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Too hot for a cold?

In Kansas City, Missouri, the temperature swung from 8 degrees last week to 74 on Monday. Here in New Haven, it's forecast to drop from today's high of 54 to just 28 tonight. The sudden shifts of "global weirding," as some call it, can be hard on human beings.

And, Yale scientists say, on the viruses that cause the common cold. Tested with unpredictable temperature changes, “they just seem to shut down," Paul Turner, chair of Yale’s Department of Ecology and Evolutionary Biology, says in a university news release.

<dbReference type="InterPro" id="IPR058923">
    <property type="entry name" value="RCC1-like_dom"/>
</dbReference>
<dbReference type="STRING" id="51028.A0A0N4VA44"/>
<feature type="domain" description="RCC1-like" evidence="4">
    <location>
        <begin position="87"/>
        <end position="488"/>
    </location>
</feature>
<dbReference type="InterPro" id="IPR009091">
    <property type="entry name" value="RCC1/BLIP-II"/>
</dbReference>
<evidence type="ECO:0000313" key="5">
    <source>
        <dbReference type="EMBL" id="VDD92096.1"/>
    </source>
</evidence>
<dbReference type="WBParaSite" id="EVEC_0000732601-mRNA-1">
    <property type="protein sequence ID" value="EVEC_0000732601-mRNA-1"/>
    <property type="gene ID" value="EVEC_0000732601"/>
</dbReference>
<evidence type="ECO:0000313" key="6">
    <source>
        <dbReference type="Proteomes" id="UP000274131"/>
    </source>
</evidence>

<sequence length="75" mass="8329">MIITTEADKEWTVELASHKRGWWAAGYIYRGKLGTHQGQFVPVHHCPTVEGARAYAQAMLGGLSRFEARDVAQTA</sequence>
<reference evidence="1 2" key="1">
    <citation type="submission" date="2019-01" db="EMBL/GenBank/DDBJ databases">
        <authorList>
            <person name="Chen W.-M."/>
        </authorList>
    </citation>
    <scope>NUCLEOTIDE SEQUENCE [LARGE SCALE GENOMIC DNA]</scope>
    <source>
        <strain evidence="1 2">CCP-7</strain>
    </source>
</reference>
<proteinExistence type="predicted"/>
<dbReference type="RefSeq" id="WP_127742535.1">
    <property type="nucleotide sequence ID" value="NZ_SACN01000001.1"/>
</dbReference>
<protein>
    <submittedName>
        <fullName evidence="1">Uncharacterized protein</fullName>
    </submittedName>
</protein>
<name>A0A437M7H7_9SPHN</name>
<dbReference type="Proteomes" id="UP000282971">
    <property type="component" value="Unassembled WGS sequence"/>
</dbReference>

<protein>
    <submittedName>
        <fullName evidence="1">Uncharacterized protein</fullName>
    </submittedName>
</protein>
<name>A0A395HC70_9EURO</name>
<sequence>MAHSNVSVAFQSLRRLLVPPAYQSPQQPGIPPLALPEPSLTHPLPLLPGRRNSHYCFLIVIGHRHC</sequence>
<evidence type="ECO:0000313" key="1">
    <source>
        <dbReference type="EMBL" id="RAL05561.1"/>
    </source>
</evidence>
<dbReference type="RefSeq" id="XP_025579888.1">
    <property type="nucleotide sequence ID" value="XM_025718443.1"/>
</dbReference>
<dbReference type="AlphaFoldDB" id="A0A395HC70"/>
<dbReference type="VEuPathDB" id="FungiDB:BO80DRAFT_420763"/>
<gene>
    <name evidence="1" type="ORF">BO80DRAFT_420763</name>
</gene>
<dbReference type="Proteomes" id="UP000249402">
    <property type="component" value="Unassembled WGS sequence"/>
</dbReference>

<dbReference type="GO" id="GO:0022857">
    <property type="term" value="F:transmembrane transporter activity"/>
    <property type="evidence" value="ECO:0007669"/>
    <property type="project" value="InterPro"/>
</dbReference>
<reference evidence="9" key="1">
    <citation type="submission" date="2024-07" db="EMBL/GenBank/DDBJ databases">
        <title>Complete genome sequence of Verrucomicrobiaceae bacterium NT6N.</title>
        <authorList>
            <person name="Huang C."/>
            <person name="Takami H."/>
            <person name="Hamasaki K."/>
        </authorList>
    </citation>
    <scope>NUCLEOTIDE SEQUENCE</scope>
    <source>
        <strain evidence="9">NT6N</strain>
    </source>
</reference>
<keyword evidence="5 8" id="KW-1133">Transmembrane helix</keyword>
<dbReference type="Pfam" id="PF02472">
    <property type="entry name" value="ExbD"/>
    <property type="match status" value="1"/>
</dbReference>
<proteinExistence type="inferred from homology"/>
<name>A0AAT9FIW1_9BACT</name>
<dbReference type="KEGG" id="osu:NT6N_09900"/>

That might sound like good news if you're suffering the sneezing, coughing misery of a cold. But consider that cold viruses are "some of the most hardy and adaptable things on earth," and then consider our own chances of withstanding climate change. "Even the champions of adaptive change have a fitness problem," Turner says.

Turner is senior author of the study, published today in the journal Evolution. His coauthors are Yale postdoc Brian Wasik, former postdoc Nadya Morales, and lead author Barry Alto of the University of Florida.

Filed under viruses, climate change
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